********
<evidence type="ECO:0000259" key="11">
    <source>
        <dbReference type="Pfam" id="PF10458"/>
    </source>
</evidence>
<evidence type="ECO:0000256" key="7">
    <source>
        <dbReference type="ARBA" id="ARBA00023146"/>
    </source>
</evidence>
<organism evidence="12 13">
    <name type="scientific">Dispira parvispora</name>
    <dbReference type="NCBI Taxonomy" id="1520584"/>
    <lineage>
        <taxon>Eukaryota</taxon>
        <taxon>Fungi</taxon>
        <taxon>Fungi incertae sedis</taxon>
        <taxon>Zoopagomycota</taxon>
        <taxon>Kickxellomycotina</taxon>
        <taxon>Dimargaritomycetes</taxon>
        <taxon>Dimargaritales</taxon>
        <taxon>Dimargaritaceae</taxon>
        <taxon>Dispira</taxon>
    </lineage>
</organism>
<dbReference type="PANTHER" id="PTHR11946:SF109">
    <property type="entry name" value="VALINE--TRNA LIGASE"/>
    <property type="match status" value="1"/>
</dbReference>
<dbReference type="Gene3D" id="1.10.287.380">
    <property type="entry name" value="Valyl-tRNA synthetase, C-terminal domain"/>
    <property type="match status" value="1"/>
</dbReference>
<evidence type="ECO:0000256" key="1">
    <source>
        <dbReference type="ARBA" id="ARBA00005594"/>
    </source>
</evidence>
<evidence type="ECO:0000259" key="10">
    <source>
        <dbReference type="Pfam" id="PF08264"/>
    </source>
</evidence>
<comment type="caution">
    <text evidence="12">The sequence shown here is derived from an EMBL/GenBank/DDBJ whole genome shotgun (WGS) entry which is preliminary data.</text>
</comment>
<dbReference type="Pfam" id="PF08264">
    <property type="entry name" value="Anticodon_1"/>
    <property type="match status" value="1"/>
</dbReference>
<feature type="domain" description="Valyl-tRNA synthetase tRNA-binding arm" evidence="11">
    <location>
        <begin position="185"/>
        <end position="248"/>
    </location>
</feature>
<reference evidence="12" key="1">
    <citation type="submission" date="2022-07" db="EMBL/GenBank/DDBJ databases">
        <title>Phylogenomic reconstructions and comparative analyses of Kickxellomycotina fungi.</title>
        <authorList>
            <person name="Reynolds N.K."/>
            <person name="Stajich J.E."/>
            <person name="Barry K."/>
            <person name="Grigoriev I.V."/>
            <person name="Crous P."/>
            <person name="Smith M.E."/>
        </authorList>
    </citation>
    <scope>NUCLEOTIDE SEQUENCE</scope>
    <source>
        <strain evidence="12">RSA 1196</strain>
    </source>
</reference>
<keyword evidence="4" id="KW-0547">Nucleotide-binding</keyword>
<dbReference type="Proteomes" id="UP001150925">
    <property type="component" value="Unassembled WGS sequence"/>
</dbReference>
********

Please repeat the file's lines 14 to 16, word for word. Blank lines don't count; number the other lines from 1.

    <lineage>
        <taxon>Eukaryota</taxon>
        <taxon>Fungi</taxon>